Shift work and cardiovascular disease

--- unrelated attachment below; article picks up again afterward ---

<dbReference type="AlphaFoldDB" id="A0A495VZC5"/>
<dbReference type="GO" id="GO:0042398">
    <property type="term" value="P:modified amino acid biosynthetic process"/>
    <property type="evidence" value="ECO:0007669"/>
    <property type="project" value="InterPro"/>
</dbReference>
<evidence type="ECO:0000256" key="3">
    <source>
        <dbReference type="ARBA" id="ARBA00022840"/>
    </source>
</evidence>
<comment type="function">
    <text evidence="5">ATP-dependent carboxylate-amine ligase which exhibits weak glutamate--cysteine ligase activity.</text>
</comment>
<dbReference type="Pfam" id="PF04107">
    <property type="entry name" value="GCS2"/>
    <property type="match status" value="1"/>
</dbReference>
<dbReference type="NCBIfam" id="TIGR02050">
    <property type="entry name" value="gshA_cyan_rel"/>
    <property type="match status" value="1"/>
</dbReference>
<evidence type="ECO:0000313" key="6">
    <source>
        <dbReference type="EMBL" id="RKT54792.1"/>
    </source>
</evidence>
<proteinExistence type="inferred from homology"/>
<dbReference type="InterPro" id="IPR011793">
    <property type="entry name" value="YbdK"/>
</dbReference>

Abstract: Shift work is often defined as working time outside daytime hours (06:00 to 18:00). In recent years, shift work has been associated with an increased risk of cardiovascular disease (CVD), type II diabetes, and the metabolic syndrome. While some studies support the associations, others do not. Therefore, more research is needed. The aim of this thesis was to further study the association between shift work and CVD. This was addressed by performing four studies, one analysed if shift workers had an increased risk of ischemic stroke, the second study analysed whether shift workers had an increased risk of short-term mortality (case fatality)after a myocardial infarction (MI). The third study analysed if shift work interacts with other risk factors for MI and the fourth study analysed if parental history of CVD interacted with shift work on the risk of MI. The studies were performed using logistic regression analyses and additive interaction analyses in two different case-control databases. Shift workers did not have an increased risk of ischemic stroke. Male shift workers had an increased risk of death within 28 days after a MI. Shift work interacts with some CVD risk factors and interacts with paternal history of CVD and the risk of MI for males. The findings from this thesis provide new evidence showing that shift work is in different ways associated with an increased risk of MI and related mortality, but not with ischemic stroke. However, more research is needed to clarify and characterise these results.